What promoters of electronic prescribing see as a major barrier to the use of the technologythe requirement by the Drug Enforcement Administration that prescriptions for certain regulated drugs be written on paperwill remain a barrier for a while longer, an HHS official said Wednesday.
Jodi Daniel, director of the office of policy and research at the Office of the National Coordinator for Health Information Technology at HHS, told about 350 attendees at a town hall meeting during the annual convention of the Healthcare Information Management and Systems Society in Orlando, Fla., that the DEA rule will remain in place for a while longer.
We have been working closely with the DEA, Daniel said. They have a draft NPR or notice of proposed rule-making, but added that it is not public at this point. So, she said, There is not much news yet, but there is some movement.
Daniel offered no prediction of when the DEA proposal might be published, or how long it might take for the DEA to lift its e-prescribing ban on scheduled drugs.
ONCHIT head Robert Kolodner said his office was offering opportunities for additional organizations to participate in a federally funded demonstration of interoperable electronic health information exchanges, part of a multiyear, government-funded program to promote a proposed national health information network, or NHIN.
Last fall, ONCHIT selected nine contractors to perform what it called NHIN trial implementations using four architectures and products developed under a previous ONCHIT contract.
Kolodner said information about the call for additional participants has been posted on the ONCHIT Web site. The program is open to both not-for-profit and for-profit healthcare organizations, and, according to the call, the purpose of the additional grants is for other networks, such as integrated delivery systems; personally controlled health-record support organizations; state, regional and nongeographic health information exchange entities; and specialty networks to participate in the network of networks that is the nationwide health information network.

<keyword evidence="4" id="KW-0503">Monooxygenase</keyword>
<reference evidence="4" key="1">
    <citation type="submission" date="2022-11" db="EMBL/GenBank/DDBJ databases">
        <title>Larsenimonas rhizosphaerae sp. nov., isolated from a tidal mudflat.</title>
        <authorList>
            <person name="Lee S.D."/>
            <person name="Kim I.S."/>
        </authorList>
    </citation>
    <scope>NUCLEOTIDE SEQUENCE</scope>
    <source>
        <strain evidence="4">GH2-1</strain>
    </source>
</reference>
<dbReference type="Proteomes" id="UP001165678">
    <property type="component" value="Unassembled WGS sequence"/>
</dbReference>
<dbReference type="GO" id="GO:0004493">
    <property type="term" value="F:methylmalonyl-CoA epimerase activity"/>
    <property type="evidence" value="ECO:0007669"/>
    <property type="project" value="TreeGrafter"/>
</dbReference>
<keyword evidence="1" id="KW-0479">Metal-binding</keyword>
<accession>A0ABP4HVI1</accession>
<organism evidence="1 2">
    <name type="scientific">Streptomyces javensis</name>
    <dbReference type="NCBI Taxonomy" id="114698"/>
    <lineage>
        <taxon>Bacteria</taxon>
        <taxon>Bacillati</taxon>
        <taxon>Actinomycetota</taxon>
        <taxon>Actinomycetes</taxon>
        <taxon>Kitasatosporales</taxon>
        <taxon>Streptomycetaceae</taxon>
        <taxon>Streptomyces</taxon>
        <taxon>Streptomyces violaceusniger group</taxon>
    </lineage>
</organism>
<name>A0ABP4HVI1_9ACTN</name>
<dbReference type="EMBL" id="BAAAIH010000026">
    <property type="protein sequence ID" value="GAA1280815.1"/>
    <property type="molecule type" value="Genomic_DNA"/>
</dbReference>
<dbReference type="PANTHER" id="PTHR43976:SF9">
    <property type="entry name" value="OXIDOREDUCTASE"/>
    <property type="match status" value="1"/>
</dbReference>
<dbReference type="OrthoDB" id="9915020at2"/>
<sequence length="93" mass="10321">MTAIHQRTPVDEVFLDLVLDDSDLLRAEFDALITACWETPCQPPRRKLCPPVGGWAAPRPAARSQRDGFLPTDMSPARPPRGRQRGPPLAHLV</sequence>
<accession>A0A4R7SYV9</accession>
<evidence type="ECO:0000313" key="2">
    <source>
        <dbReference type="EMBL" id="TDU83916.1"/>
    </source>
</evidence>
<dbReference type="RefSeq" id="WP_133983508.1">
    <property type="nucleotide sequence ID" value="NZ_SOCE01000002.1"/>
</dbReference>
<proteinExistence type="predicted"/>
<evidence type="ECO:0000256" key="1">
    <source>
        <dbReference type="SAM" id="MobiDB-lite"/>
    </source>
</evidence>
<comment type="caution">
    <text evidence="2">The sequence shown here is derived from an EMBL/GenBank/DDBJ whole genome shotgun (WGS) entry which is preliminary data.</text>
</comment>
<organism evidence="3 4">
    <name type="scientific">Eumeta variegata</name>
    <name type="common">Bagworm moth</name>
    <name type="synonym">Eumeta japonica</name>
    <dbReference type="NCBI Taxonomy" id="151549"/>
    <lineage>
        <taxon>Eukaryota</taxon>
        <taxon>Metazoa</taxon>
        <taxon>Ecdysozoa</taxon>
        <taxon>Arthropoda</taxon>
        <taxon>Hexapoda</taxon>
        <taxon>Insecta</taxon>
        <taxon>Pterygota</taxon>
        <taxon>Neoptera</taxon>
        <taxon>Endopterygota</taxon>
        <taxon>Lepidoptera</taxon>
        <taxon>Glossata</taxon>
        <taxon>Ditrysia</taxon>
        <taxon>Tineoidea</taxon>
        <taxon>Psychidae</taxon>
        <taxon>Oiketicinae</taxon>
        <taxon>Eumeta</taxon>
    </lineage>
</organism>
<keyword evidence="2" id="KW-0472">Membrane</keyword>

Winners of the newest round of grants are to implement and test the NHIN specifications and demonstrate their connectivity to others. Awardees shall achieve, test and demonstrate technical and trust relationships with the other participants in the NHIN. An additional $1 million has been allocated for this latest round of grants, of which, up to 10 will be awarded. The project is to run from March 2008 through February 2011, but funding for the first year will be capped at $100,000 per grantee per year. Proposals are due March 17.
Kolodner said the aim is to create an exchange that is both a push and a pull, where youll be able to get information from participating entities as well as provide it. A recent survey showed just 14% of physicians have an electronic health-record system. That still aint a lot of docs, Kolodner said, but by late 2009 through 2012, expect a sharp ramp-up in physician EHR adoption.
One questioner from the audience asked Daniel about U.S. privacy policies for the NHIN in light of a poll reported in November 2007 indicating growing dissatisfaction among general practitioners with a similar, government-funded effort in the U.K. According to a published report in the Guardian newspaper there, 59% of 1,000 physicians in the poll said they planned to boycott a proposed national health information service because of privacy concerns. That number had swelled from 38% in a poll a year earlier, the newspaper reported.
I think youve hit on one of the critical policy issues we need to deal with, Daniel said. Its not just the consumers who must feel that the information is being appropriately used, its the providers who (also) must feel it is being protected.
Daniel said, in addition to federal privacy laws, there are a ton of different state protections that go beyond the federal protection. She said the HHS-funded Health Information Security and Privacy Collaboration has 44 states and territories participating, with members including government leaders, privacy representatives, providers and insurers. The HISPC has seven work groups addressing different areas of privacy and security protection.
What do you think? Write us with your comments at [email protected]. Please include your name, title and hometown.